Network identification and characterization of spatial attention in the listening brain

Project: DFG ProjectsDFG Individual Projects

Project Details


How the human brain enables a listener to flexibly attend to one of multiple sounds or voices has been the topic of extensive research for nearly six decades. Functional neuroimaging suggests that, when listeners focus their attention on a particular location, cortical areas overlapping with well-known visuospatial attention networks are more active as compared to when not listening. In parallel, recent studies employing neurophysiological recordings have demonstrated robust effects of spatial attention on cortical responses to speech.However, how multi-site communication across large-scale cortical networks underlies auditory spatial attention is poorly understood. This understanding is critical to help individuals suffering from sensorineural hearing impairment and its cognitive consequences. There is now ample of evidence that hearing impaired (HI) listeners show reduced abilities in the deployment of auditory spatial attention. Today we do not know how network dynamics of the attentive listening brain are altered in the HI listeners.Naturally, flexible deployment of auditory spatial attention requires (1) a configuration of cortical networks tuned for attentive listening (i.e., condition-specific network mode), and (2) moment-to-moment reconfigurations to support switching and maintaining auditory spatial attention (i.e., fast-changing network states). Indeed, recent studies by my colleagues and me support the role of both brain network modes and network states in shaping individuals’ listening behavior. Built upon these findings, the present project proposal aims at identifying and characterizing cortical network dynamics underlying auditory spatial attention in normal hearing (NH) and HI listeners.First, using functional magnetic resonance imaging, the cortical nodes and functional connections that form a large-scale network during an auditory spatial attention task will be identified. This network identification will be based on the reconfiguration of brain networks from resting-state mode to the attentive listening mode. Next, in the second experiment, brain network states supporting the momentary deployment of spatial attention during the same auditory task will be characterized. This network characterization will be based on time-resolved functional connectivity between narrow-band neural oscillations derived from electroencephalography signals. Finally, in the third experiment, brain network states will be similarly characterized in a sample of HI listeners, and the results will be compared with those obtained from NH listeners.Accordingly, here a paradigm shift for understanding the attentive listening brain is proposed. The predictive outcomes of the current project hold implications for the design of neurorehabilitation strategies or brain-controlled hearing aids.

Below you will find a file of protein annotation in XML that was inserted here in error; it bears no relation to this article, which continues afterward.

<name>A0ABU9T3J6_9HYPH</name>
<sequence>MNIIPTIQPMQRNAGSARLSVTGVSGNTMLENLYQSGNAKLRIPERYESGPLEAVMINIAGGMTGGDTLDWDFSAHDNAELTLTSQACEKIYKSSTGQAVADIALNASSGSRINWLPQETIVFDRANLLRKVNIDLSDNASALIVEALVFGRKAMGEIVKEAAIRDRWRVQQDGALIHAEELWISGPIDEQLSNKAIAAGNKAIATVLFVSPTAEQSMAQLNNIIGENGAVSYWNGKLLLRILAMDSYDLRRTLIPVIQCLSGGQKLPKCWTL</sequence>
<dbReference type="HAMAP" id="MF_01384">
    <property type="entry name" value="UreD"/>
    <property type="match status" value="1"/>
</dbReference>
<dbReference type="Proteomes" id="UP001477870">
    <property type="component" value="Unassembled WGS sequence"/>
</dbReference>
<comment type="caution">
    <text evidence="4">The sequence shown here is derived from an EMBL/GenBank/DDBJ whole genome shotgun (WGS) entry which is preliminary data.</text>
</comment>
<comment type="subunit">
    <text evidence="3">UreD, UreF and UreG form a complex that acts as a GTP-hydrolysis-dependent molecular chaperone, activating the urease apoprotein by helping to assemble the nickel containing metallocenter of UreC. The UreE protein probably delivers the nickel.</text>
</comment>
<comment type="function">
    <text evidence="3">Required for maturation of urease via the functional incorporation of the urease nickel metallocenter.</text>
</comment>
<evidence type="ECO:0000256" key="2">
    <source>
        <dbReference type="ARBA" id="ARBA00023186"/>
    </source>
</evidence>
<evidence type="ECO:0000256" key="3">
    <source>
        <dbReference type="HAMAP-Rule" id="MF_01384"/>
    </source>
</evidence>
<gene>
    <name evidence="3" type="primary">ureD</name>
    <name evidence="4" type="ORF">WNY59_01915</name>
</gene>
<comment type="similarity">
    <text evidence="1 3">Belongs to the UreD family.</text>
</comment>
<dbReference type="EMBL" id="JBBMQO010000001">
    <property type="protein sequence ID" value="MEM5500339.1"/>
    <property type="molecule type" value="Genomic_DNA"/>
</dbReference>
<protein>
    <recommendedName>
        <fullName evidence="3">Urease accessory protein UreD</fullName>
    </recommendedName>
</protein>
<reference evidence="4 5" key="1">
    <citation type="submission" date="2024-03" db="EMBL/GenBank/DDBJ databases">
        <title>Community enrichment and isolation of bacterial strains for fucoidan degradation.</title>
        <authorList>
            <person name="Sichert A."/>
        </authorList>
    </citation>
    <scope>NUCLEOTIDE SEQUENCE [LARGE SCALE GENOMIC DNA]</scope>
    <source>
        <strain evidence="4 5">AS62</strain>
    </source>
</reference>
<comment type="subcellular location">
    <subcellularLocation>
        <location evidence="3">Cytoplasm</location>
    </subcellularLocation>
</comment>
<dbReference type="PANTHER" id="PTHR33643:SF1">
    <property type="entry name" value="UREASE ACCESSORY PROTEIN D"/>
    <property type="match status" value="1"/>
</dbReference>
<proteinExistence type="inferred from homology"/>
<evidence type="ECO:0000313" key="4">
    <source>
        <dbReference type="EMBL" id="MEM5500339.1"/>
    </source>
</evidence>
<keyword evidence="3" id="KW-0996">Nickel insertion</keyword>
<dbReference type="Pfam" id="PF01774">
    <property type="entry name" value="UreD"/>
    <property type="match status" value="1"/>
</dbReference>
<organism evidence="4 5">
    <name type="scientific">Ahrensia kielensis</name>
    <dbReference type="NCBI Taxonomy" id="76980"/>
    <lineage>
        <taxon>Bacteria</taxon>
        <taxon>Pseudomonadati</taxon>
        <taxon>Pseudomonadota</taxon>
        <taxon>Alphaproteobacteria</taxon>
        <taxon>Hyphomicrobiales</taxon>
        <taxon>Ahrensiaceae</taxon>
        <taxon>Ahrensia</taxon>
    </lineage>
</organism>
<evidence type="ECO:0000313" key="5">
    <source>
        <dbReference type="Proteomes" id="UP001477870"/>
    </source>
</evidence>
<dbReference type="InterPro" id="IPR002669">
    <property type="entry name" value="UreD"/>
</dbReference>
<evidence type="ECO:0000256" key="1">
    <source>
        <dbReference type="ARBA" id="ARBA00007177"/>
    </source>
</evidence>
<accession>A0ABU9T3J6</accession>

Effective start/end date01.01.19 → …

UN Sustainable Development Goals

In 2015, UN member states agreed to 17 global Sustainable Development Goals (SDGs) to end poverty, protect the planet and ensure prosperity for all. This project contributes towards the following SDG(s):

  • SDG 3 - Good Health and Well-being

Research Areas and Centers

  • Academic Focus: Center for Brain, Behavior and Metabolism (CBBM)

DFG Research Classification Scheme

  • 206-04 Cognitive, Systemic and Behavioural Neurobiology
  • 206-08 Cognitive and Systemic Human Neuroscience


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